Weird Econhistory admission stats. Watch

flglxpstbxkdls
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I'm thinking of applying to either "economics and economic history" or
"economic history" or "economic history with economics"...
I was looking at the admission stats for these courses, and
I realised that...the difficulties of getting in were in the following
order...
(1) Economic History with Economics 6.12%
(2) Economic History: 14.66%
(3) Economics and Economic History: 16.67%

Although I think Econ History is a great subject, I wouldn't
doubt the fact that economics is far more practical and popular
course than econ history...(and I think this is the reason why
Economics is usually considered to be "the" course and the most
competitive course to get in to at LSE).

And Consequently, I wonder why "Economics and Economic History",
arguably the course with the most quantitative element in the
department of economic history, is the least competitive to get into
among the three courses offered by the department.
I just want to know if there is any reason why people prefer
other two courses to this most quantitatively-oriented course in the
econhistory department.

Thanks..
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JohnKennedy
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statistics are deceptive, you're percentage is only based on the number of first year students and applications, not the number of offers to applications. You shouldn't apply based on those statistics eg: For history at LSE the chances are approx 6%, but what they don't tell you is that the ratio of placesffers is 1:3. Hence, a course that appears almost impossible to get into is actually easier than you think, or it could well be harder as with Economics and Economic History.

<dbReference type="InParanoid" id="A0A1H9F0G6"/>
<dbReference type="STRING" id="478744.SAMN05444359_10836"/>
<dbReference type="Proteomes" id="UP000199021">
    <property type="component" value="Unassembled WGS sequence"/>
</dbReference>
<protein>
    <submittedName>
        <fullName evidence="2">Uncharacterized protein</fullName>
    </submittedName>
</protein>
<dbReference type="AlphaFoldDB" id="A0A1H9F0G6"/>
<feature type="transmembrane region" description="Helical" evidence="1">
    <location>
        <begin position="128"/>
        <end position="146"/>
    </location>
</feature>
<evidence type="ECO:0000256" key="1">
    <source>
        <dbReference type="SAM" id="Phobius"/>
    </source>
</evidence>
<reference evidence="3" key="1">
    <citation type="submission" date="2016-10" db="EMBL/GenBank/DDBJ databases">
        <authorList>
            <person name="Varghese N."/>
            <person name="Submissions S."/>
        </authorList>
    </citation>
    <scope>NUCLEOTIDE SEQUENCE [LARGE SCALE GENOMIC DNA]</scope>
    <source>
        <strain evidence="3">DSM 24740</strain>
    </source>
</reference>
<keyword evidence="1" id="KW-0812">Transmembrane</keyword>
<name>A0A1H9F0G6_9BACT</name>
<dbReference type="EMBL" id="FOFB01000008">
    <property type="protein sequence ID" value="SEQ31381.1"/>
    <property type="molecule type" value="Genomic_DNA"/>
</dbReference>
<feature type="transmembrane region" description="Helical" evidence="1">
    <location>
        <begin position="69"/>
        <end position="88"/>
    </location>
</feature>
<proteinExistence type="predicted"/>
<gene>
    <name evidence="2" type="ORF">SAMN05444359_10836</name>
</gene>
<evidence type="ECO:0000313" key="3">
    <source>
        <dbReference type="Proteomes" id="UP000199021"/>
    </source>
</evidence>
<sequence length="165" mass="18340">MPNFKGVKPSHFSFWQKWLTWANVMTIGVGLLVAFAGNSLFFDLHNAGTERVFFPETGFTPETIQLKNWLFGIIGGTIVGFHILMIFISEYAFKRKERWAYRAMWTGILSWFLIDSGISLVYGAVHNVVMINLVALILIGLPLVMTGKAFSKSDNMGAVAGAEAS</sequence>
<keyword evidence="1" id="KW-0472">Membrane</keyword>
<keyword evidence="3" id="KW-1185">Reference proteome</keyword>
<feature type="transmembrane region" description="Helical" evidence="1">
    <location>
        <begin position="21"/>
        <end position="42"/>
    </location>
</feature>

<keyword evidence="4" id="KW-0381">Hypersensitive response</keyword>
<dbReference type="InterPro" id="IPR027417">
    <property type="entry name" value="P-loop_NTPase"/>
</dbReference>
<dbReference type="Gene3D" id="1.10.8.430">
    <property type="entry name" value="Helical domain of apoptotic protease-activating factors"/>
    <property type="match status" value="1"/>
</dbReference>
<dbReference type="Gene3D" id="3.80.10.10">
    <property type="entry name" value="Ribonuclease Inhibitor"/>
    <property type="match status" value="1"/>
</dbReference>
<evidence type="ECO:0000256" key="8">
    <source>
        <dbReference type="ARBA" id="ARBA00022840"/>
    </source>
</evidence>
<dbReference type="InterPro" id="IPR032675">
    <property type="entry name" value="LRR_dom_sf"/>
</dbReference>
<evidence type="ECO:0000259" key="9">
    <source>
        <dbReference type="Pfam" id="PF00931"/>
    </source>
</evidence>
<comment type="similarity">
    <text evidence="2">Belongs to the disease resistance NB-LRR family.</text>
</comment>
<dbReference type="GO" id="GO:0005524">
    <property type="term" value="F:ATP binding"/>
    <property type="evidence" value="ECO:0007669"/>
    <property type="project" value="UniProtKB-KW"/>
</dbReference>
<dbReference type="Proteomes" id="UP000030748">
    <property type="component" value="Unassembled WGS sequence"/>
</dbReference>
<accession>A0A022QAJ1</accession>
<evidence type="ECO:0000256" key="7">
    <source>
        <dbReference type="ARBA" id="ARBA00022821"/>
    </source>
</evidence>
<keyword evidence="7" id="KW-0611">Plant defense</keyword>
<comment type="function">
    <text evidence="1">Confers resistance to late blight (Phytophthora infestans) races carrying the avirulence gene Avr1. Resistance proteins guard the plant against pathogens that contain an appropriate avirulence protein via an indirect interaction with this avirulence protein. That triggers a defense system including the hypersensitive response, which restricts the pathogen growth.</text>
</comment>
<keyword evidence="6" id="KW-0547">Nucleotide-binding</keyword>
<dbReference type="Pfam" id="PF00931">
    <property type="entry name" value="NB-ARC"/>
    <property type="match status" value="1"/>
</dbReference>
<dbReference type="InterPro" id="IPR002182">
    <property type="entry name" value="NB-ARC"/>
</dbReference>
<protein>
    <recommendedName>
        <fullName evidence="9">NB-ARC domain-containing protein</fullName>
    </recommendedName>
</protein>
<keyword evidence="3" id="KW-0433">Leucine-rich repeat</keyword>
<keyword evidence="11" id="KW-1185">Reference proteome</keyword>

Jack.K
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korektphool
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(Original post by flglxpstbxkdls)

And Consequently, I wonder why "Economics and Economic History",
arguably the course with the most quantitative element in the
department of economic history, is the least competitive to get into
among the three courses offered by the department.
I just want to know if there is any reason why people prefer
other two courses to this most quantitatively-oriented course in the
econhistory department.

Thanks..
"Economics with economic history" is in the economics department.
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